Swimming with the big fish

by Connor Burton / Beacon Staff • April 17, 2014

1397712750 zach dean team.jpg
Dean's internship with Finsinsiders.com will focus on the Miami Dolphins, a team Dean rooted for growing up.
June Rivera / Wikimedia Commons
Dean's internship with Finsinsiders.com will focus on the Miami Dolphins, a team Dean rooted for growing up.
June Rivera / Wikimedia Commons

On a fall morning of his first semester of freshman year, Zach Dean, a journalism major, was watching ESPN’s polarizing morning debate show First Take, and found himself wanting to present his own opinion. 

“I was watching the show and yelling at the TV,” said Dean, now a junior third baseman for Emerson’s baseball team. “So instead of yelling at no one, I figured I might as well write things down since it’s the industry I want to get into.”  

Dean’s frustration spawned Dolphinsider.com, a blog dedicated to anything and everything relating to the Vero Beach, Fla. native’s favorite team, the Miami Dolphins.

Since the website’s creation just over two years ago, Dean has covered topics ranging from minor roster changes to the Jonathan Martin/Richie Incognito bullying scandal, and credits the site, which he said garners a few hundred views a day during the NFL season, as the reason he secured a summer internship with Finsider.com, a website owned and operated by the National Football League’s Miami Dolphins. 

“I actually [applied] for the internship in January and didn’t hear anything for a month,” said Dean. “Then out of the blue I got an email and said I was a finalist and they could tell I knew what I was talking about.”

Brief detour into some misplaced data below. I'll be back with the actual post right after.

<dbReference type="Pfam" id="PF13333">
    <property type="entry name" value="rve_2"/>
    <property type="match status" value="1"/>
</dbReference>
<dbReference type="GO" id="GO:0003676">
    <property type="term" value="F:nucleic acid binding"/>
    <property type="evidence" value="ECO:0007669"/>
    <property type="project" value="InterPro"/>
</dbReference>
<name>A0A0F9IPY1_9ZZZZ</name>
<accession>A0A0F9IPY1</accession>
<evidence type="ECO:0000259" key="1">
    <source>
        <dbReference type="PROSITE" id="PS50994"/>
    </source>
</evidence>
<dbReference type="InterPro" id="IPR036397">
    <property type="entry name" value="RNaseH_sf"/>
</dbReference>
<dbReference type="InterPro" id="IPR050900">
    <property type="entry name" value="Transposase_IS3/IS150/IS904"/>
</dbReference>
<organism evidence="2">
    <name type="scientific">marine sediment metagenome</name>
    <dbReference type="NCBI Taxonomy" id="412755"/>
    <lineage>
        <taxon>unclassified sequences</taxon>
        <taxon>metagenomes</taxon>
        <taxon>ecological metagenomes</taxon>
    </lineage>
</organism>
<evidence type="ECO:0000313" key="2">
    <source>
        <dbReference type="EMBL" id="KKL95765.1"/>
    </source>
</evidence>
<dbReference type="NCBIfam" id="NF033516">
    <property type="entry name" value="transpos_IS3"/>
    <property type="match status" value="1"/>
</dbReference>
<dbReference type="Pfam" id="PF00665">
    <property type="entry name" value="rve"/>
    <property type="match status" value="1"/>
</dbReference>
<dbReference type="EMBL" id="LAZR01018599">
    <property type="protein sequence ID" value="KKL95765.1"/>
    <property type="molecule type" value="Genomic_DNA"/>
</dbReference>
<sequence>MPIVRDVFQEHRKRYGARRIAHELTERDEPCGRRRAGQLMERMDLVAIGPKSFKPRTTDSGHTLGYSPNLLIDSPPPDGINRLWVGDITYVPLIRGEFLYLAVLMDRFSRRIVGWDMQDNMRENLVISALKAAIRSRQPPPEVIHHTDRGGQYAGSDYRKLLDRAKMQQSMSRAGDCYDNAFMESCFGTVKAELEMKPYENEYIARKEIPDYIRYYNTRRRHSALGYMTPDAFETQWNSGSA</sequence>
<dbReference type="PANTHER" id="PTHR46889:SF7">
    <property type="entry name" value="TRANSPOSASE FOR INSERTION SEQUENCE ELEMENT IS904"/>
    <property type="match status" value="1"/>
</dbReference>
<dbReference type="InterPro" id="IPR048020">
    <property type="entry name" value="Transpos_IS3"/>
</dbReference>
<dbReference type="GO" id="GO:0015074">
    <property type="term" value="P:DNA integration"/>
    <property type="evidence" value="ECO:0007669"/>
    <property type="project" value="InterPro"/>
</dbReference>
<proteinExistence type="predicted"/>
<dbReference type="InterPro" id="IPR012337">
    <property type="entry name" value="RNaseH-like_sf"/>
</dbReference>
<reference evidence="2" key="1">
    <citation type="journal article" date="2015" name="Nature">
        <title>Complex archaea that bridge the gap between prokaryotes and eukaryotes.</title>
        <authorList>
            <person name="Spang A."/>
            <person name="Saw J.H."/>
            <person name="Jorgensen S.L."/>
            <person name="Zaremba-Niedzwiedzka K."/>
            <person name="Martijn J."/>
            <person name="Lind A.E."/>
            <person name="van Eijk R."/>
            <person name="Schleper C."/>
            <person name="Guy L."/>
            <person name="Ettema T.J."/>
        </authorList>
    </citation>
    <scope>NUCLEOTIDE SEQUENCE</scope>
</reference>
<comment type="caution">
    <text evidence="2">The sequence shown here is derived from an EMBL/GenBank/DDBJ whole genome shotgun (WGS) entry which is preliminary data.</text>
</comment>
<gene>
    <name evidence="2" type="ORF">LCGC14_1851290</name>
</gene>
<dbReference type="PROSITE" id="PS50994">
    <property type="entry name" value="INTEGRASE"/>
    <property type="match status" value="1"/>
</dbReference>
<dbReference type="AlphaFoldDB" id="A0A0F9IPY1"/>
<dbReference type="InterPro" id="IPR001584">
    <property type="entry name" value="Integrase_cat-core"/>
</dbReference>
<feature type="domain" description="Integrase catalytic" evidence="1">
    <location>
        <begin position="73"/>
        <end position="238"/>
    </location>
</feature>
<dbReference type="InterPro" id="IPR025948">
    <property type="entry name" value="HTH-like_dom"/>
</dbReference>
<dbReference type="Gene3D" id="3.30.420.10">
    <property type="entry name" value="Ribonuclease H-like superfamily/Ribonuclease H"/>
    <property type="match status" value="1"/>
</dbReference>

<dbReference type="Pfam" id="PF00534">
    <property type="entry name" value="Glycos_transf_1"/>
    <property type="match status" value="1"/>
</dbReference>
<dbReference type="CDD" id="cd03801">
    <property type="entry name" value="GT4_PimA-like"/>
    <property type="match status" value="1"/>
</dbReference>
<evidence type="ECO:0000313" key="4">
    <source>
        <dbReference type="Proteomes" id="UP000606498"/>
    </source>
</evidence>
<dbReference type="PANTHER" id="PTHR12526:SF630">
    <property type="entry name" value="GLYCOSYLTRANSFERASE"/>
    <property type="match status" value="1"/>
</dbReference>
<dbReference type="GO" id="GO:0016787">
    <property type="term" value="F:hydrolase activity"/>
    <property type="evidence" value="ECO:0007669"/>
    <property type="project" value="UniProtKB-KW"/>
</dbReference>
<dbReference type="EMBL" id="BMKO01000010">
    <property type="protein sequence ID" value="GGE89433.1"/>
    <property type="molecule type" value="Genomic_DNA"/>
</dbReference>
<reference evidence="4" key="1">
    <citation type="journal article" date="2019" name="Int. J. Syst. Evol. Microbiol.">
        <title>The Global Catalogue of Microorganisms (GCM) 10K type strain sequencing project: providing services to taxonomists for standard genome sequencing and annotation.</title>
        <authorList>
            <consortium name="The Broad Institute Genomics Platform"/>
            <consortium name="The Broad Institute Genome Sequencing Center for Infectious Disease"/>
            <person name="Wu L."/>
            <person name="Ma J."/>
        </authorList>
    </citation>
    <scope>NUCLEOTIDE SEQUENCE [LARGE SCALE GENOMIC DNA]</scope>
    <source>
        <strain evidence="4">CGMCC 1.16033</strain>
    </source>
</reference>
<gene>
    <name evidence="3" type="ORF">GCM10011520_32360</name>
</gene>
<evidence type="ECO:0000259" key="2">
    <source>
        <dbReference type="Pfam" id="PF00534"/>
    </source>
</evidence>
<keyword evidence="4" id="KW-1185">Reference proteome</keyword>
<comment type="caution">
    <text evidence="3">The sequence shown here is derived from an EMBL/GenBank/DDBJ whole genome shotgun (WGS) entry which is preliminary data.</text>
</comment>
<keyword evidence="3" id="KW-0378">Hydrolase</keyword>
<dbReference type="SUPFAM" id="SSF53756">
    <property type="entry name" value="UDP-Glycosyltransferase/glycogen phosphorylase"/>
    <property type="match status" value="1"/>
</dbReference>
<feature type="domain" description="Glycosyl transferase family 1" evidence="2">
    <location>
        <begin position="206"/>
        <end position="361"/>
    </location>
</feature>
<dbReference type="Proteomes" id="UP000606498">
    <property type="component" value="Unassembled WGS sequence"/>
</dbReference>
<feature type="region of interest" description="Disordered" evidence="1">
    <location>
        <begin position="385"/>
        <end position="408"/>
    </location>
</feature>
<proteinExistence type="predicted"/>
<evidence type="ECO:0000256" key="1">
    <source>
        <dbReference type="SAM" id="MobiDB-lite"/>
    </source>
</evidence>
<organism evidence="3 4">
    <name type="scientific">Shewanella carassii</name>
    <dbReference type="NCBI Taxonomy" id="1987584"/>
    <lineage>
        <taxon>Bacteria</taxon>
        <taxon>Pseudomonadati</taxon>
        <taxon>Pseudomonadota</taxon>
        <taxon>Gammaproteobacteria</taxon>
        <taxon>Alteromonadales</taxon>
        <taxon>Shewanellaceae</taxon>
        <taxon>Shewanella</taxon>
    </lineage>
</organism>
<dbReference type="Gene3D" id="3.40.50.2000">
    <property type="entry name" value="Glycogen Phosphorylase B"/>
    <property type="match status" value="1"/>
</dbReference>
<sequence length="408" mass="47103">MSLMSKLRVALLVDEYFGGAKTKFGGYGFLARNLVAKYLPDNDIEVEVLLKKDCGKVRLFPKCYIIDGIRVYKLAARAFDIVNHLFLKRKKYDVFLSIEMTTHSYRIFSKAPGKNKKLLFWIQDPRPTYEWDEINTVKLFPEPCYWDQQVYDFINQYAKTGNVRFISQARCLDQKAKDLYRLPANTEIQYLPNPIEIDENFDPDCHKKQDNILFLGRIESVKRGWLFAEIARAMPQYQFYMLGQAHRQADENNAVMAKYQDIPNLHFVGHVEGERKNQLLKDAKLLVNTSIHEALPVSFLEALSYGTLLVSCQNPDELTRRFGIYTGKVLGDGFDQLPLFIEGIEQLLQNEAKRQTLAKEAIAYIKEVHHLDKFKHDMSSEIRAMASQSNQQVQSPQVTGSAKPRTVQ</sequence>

Junior pitcher Julian Rifkind, Dean’s teammate and roommate, said he knows how hard Dean works, on and off the field.

“It’s pretty evident he’s always staying updated on what’s going on. He definitely works hard on his blog,” said Rifkind. “In season he’s updating it every day and on game day there are updates every possession, score, and turnover.” 

This summer, Dean said he will help produce content for Finsiders.com, which, among other things, is home to a daily three-hour TV show, which airs on FOX Sports Florida.

“A lot of it’s going to be recording interviews, going back to the studio, and getting it on the website,” said Dean. “I will be working with video equipment a lot and writing a lot of blog posts.”

Dean said his workload will be low when he first arrives at the Dolphins’ facility in Davie, Fla., which is located about 120 miles south of Vero Beach, but expects that his journalistic freedom and responsibilities will increase over time.

“I think at first it will be reined in when I’m learning the ropes, but [my boss] did tell me that the busiest time of year is training camp and hopefully by that point I will have two months of experience,” Dean said. “[Eventually] there will be more freedom in my job.” 

Although he secured an internship with his favorite team, Dean will be faced with the issue of reporting and writing for a media entity owned and funded by the team he is reporting on, but he thinks he will be able to maintain his objectivity. 

“It’ll be tricky but I’m trying to stay objective with my site [right now]. [Finsider.com] is a Dolphins website and production and obviously I have to be as objective as possible,” said Dean. 

As Dean looks toward summer, his Emerson baseball season is coming to close April 21. 

Last year, Dean was named to the Great Northeast Athletic Conference’s Third Team as a catcher at the end of the 2013 season, after he accumulated a .345 batting average, .500 slugging percentage, and led the GNAC in runners thrown out with 14. 

After moving to third base for the majority of the Lions’ 2014 campaign, Dean’s batting average and slugging percentages have declined, but he currently holds the team’s second-highest runs batted in total with nine. 

Despite the Lions’ record (3-21), Dean said he thinks the squad’s six games can be used as a valuable learning experience.

 “[We need to] keep improving and be in more games. We have been in games and let a lot of them slip away,” said Dean.  “Right now, we know how to lose, and we need to learn how to win. We can have the talent, but if you don’t know how to win, it’s all wasted.”